Hegel's Idea of Freedom (Oxford Philosophical Monographs)
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This book offers the first full-length treatment in English of Hegel's idea of freedom - his theory of what it is to be free and his account of the social and political contexts in which this freedom is developed, realized, and sustained. Freedom is the value that Hegel most greatly admired and the central organizing concept of his social philosophy.
Hegel also holds that a Volksgeist is able to achieve a certain level of freedom only in virtue of a particular historical inheritance. A public culture of freedom does not create itself ex nihilo but is always, at least in part, the product of a historical process of development that draws on previous cultures and ways of living (Hegel talks of ‘a progression, growth and succession from one national principle to another’ (VG 65/56; cf. 69–73/ 60–3)). Hegel's thesis here, then, is that it is only
content of everyday practical reasoning in 46 FREEDOM AS RATIONAL SELF-DETERMINATION part because those determinations represent the particular content of freedom. It is thus of considerable importance for Hegel's project to explore whether the claim that freedom has ‘particular content’ is philosophically defensible. One possible objection is that this way of understanding freedom has little or nothing to do with our everyday or ‘common-sense’ understanding of the concept. According to this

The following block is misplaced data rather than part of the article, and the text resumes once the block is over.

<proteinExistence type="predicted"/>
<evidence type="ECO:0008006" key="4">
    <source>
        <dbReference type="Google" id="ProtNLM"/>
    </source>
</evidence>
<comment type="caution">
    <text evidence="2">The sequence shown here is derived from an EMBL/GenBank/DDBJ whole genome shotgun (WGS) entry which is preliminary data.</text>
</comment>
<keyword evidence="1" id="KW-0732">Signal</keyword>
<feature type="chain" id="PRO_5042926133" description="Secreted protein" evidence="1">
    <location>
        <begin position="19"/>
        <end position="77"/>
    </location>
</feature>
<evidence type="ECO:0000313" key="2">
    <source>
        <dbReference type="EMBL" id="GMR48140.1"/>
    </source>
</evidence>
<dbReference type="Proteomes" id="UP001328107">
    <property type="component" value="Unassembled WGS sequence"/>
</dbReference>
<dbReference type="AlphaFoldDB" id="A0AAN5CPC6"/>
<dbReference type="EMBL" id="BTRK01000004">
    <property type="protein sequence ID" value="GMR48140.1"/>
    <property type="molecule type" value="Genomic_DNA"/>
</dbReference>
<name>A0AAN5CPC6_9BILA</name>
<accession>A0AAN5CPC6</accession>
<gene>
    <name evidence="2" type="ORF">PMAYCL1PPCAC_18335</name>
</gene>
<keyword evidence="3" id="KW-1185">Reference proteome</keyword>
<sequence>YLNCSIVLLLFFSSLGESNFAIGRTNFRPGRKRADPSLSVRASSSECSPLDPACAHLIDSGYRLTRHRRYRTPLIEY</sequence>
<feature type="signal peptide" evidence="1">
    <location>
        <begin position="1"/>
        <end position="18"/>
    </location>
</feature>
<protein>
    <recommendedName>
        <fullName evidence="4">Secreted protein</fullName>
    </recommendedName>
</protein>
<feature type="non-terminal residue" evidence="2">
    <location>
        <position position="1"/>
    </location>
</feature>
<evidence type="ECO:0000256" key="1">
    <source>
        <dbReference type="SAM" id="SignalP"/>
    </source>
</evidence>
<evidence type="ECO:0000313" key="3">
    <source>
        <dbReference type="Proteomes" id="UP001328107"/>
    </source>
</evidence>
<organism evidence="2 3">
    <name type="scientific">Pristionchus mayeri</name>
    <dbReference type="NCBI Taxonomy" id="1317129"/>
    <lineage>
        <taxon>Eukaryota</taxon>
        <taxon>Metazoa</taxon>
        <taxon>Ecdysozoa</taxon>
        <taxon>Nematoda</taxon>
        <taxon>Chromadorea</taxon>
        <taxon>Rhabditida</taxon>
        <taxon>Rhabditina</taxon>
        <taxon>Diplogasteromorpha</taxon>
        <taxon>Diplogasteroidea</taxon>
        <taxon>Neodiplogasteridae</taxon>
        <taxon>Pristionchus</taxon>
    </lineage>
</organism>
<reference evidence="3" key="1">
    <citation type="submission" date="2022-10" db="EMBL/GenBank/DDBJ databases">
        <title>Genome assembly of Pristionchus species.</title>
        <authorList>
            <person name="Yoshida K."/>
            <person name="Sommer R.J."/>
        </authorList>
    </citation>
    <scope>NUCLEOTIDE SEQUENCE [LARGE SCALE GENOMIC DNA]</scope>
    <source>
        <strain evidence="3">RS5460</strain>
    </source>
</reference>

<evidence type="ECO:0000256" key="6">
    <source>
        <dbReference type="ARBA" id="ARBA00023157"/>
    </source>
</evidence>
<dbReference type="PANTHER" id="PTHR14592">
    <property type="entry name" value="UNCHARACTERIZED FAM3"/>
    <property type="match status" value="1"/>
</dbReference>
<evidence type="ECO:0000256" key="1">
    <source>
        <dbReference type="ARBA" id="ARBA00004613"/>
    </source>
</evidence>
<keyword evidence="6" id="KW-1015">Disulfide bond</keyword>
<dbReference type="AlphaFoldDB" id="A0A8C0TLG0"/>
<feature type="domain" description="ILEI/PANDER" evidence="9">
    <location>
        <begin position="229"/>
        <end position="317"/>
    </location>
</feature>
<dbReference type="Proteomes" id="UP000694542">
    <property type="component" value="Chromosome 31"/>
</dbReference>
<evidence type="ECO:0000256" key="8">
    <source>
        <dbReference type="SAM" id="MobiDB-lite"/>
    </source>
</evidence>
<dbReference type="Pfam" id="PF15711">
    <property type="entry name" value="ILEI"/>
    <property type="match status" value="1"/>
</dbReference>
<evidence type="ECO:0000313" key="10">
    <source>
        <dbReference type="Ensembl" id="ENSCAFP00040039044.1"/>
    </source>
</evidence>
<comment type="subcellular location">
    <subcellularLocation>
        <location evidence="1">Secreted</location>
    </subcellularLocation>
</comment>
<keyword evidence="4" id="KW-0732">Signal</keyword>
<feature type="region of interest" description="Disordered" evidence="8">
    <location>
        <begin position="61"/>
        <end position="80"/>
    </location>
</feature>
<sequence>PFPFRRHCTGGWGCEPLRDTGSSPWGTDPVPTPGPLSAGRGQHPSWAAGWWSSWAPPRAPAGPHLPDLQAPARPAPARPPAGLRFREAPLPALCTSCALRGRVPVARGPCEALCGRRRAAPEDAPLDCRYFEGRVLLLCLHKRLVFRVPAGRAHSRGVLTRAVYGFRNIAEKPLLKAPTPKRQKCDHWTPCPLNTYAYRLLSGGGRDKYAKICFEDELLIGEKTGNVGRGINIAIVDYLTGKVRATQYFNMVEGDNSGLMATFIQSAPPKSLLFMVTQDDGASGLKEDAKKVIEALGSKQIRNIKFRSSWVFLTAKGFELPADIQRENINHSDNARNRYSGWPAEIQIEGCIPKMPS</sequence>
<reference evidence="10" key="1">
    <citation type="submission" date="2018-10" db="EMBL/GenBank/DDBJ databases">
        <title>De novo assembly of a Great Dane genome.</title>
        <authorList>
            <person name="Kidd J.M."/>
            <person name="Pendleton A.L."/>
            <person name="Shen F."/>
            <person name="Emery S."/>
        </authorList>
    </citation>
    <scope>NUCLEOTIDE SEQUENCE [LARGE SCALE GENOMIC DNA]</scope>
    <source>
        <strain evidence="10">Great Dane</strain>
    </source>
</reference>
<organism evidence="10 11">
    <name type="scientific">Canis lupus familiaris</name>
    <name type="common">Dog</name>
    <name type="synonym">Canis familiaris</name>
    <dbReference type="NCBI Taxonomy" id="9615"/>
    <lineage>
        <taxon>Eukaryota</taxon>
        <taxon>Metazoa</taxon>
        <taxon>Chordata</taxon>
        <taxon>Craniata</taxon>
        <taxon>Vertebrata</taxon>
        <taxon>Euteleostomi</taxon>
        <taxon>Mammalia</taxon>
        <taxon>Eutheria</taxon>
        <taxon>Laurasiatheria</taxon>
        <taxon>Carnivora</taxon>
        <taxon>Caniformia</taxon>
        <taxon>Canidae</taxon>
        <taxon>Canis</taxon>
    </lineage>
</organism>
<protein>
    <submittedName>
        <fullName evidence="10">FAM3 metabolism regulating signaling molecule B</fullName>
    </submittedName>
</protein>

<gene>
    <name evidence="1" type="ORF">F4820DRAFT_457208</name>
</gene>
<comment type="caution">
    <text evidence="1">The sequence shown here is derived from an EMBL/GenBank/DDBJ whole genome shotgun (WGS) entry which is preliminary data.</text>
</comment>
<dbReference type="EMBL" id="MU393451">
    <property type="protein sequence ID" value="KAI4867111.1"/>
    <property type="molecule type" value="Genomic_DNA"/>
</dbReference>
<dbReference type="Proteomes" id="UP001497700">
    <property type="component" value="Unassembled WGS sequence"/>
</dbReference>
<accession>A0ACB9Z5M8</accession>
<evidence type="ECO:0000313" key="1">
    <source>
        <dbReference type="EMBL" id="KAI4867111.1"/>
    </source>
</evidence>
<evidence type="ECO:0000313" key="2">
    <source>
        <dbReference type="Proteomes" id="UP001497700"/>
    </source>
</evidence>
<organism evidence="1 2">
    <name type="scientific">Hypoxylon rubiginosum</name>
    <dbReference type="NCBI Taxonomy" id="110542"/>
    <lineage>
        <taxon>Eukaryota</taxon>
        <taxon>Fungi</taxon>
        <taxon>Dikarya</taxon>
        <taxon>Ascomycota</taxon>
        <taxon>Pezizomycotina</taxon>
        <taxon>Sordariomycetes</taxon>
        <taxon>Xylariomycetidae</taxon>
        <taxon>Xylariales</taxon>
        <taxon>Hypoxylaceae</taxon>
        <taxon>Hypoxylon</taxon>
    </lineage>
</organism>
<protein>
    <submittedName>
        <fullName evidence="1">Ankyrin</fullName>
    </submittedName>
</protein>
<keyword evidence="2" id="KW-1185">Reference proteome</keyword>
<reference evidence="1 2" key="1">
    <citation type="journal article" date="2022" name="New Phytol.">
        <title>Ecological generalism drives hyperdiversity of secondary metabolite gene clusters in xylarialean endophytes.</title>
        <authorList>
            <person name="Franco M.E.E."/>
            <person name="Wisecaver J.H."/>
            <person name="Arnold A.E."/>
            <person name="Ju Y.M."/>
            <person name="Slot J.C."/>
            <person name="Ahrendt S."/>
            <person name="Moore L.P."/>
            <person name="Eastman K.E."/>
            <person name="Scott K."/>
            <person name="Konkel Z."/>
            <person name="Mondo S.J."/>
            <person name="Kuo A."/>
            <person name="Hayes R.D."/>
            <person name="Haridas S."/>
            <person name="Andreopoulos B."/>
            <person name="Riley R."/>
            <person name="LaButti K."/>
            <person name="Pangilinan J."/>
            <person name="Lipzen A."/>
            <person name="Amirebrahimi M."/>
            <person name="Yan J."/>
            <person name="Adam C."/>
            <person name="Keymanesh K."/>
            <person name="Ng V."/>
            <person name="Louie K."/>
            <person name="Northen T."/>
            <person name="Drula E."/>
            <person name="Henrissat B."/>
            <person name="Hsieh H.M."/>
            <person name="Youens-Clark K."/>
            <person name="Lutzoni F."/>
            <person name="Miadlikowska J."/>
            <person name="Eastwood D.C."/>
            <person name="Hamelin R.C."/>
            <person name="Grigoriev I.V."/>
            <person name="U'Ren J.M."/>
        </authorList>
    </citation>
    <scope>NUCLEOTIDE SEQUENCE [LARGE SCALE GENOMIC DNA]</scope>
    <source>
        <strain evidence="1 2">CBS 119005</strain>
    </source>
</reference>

freedom and desire. This is the case of the agent who relies on his own unexamined desires and inclinations to make some important decision. Hegel's suggestion, as we saw, is that the reasons for thinking that the agent in the ﬁrst case lacks full freedom are also reasons for thinking that this second agent is incompletely free. In both cases, the process of deliberation and justiﬁcation with which the agents approach their decisions to act are essentially the same. Two parallel features of the
the norms of social and political legitimacy in the context of the social order itself, but, as we noted at the start of Chapter 1, the obvious worry is that they will end up endorsing an uncritical acceptance of existing social structures and power relations. Hegel's social philosophy is often contrasted with the social contract theory along just such lines. It is suggested, for instance, that Hegel's political thought represents little more than an attempt to defend the status quo of early
contemporary thinking about civil society is Cohen and Arato, Civil Society and Political Theory, ch. 2. 238 Good discussions of Hegel's state/civil-society distinction to which I am greatly indebted include: Avineri, Hegel's Theory of the Modern State, 141–7; Pelczynski, ‘Introduction’ to State and Civil Society, and ‘The Hegelian Conception of the State’, 10–12; Plant, Hegel: An Introduction, ch. 9; Riedel, Between Tradition and Revolution, ch. 6; and Hardimon, Hegel's Social Philosophy, ch.